Learning Outcomes Assessed


Assessment 1

Type: Multi-choice test / Group work / Short answer questions / Practical / Remote Lab / Simulation

Example Topic: Design Properties of Materials; bond and stress development.

Students may complete a quiz with MCQ type answers and solve some simple equations to demonstrate a good understanding of the fundamental concepts


Week 3






Assessment 2

Type: Multi-choice test / Group work / Short answer questions / Practical / Remote Lab / Simulation

Example Topic: Ultimate strength analysis, design for bending and deflection of RC beams and crack control. Ultimate strength design for shear.

Students may provide solutions to simple problems on the listed topics


Week 6




2, 3, 4


Assessment 3

Type: Multi-choice test / Group work / Short answer questions / Practical / Remote Lab / Simulation / Project

/ Report

Example Topic: Ultimate strength design for torsion; Analysis and design of RC slabs.

Students may complete a quiz with MCQ type answers or solve some simple problems or using software to complete a practical.


Week 9




3, 4


Assessment 4

Type: Examination Example Topic: All topics

An examination with a mix of detailed report type questions and/or simple numerical problems to be completed in 3 hours


Final Week




1 to 5


Attendance / Tutorial Participation

Example: Presentation, discussion, group work, exercises, self-assessment/reflection, case study analysis, application.



1 to 5

Prescribed and recommended readings


Required textbook(s)

  1. Loo, Y., C., Chowdhury, S., H. 2010, Reinforced & Prestressed Concrete: Analysis and Design with Emphasis on Application of AS3600-2009, Cambridge University Press.

    This is a standard textbook which has been written by Professor Loo and Dr Chowdhury who are generally recognized as foremost Australian academics in RC design. The text has been used in a number of universities such as Griffith University, and has undergone a second revision. The text has been designed to provide step-by-step instruction of problems, solved examples, and comments for civil engineering students.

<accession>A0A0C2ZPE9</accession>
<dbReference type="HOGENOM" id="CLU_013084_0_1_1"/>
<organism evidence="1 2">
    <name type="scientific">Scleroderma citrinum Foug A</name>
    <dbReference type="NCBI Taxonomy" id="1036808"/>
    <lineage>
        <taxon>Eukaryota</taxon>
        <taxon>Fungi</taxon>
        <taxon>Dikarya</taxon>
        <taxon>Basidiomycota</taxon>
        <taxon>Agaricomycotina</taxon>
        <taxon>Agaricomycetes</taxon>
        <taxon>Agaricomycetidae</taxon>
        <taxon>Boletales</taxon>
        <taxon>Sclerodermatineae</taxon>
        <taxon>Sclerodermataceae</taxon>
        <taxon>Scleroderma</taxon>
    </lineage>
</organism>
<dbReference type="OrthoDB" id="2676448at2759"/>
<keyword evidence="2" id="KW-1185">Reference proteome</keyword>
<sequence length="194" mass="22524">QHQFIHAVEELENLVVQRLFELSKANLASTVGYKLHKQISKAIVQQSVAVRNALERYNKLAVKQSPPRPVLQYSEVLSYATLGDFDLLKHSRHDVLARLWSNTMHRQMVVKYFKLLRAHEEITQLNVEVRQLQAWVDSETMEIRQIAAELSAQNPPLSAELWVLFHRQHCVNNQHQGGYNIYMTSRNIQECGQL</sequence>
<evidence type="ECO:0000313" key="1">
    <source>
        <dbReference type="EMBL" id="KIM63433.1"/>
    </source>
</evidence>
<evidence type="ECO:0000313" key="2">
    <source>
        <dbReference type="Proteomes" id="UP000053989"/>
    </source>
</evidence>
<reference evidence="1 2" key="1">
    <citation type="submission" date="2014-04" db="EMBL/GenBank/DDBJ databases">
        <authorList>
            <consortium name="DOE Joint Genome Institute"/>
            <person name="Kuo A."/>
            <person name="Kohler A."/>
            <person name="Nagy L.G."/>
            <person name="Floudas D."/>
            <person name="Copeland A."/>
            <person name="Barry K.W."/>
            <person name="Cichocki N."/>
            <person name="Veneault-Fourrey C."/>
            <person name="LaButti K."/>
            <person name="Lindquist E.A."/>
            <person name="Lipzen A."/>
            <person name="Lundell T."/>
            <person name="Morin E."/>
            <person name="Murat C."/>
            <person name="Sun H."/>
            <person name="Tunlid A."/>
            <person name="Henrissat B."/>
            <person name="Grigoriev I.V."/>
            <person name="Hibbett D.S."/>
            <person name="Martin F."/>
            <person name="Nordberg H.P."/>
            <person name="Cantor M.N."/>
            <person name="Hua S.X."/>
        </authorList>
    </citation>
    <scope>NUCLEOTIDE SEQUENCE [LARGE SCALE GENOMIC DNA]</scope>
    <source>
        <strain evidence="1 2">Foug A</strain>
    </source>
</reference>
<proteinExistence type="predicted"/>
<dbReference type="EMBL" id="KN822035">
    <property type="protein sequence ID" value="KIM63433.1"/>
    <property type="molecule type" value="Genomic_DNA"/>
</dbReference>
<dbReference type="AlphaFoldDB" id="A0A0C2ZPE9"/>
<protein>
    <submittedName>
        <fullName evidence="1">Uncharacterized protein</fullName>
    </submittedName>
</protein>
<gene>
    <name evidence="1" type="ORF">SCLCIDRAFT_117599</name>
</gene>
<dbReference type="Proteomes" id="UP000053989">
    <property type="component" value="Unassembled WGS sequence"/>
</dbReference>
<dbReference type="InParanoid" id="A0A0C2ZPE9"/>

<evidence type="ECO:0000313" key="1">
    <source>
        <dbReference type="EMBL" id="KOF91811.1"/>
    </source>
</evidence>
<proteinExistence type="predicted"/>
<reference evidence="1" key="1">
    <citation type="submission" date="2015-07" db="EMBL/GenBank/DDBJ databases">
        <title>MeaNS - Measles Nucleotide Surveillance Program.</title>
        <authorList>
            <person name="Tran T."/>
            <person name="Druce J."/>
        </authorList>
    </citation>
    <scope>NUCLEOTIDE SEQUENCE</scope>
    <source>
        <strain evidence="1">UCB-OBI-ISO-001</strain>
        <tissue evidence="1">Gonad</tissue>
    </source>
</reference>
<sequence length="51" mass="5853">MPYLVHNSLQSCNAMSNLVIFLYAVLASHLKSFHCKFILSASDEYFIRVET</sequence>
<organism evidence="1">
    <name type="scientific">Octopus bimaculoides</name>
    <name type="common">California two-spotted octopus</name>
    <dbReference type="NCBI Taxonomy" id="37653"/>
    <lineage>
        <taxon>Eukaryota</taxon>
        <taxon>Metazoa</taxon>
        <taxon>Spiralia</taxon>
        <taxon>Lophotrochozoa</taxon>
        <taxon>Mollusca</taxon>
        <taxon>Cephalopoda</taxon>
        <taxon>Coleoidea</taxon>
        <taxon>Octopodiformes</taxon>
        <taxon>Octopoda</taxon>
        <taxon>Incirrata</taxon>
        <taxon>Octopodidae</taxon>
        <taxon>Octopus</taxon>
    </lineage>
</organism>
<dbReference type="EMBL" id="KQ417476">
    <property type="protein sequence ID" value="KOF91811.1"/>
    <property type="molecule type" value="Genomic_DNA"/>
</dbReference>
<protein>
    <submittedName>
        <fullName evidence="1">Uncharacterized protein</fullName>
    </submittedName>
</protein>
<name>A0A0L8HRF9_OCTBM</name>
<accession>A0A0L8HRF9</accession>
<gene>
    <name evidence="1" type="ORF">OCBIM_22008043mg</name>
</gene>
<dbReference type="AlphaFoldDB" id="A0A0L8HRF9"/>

2. Australian Standard 2009, Concrete Structures

This Standard has been designed to cover the design of concrete structures (AS3600). Students will be required to follow text book contents of analysis and design of RC structures based on this standard.


Reference Materials

  1. Foster, S., J., Kilpatrick, A., E. and Warner, R., F. 2010, Reinforced Concrete Basics - Analysis and Design of Reinforced Concrete Structures, 2nd Edition, Frenchs Forest, N.S.W.: Pearson Australia.


    Unit Content:

    One topic is delivered per contact week, with the exception of part-time 24-week units, where one topic is delivered every two weeks.


    Topic 1

    Introduction and Design Properties of Materials

    • General remarks on the design properties of materials

    • Design requirements

    • Loads and load combinations

    • Concrete cover and reinforcement spacing

    • Concrete

    • Steel

    • Steel Shaping and Detailing


      Topic 2

      Bond and Stress Development

    • Introduction

    • Design formulas for stress development

    • Splicing of reinforcement

    • Illustrative examples

      Topics 3 and 4

      Limit State (Ultimate Strength) Analysis and Design for Bending

    • Definitions

    • Ultimate strength theory

    • Ultimate strength of a singly-reinforced rectangular section

    • Design of singly-reinforced rectangular sections

    • Ultimate strength of doubly-reinforced rectangular sections

    • Design of doubly-reinforced rectangular sections

    • T-beams and other flanged sections

    • Non-standard sections


      Topic 5

      Deflection of RC Beams and Crack Control

    • Introduction

    • Short-term (immediate) deflection

    • Long-term deflection

    • Minimum effective depth

    • Crack control


      Topic 6

      Ultimate Strength Design for Shear

    • Transverse shear stresses and shear failure

    • Transverse shear design

    • Longitudinal shear


      Topic 7

      Ultimate Strength Design for Torsion

    • Introduction

    • Maximum torsion

    • Checks for reinforcement requirements

    • Design for torsional reinforcement

    • Design example


      Topics 8 and 9

      Analysis and Design of RC Slabs

    • Introduction

    • One-way slabs

    • Two-way slabs supported on four sides

    • Multi-span two-way slabs


      Topic 10

      Analysis and Design of RC Columns

    • Introduction

    • Centrally loaded column

    • Columns in uniaxial bending

    • Capacity reduction factor

    • Preliminarily design procedure

    • Moment magnifiers for slender columns

    • Biaxial bending effects


      Topic 11

      RC Footings Design

    • Introduction

    • Wall footings

    • Column footings


Topic 12

Unit Review

In the final week, students will have an opportunity to review the contents covered so far. Opportunity will be provided for a review of students’ work and to clarify any outstanding issues.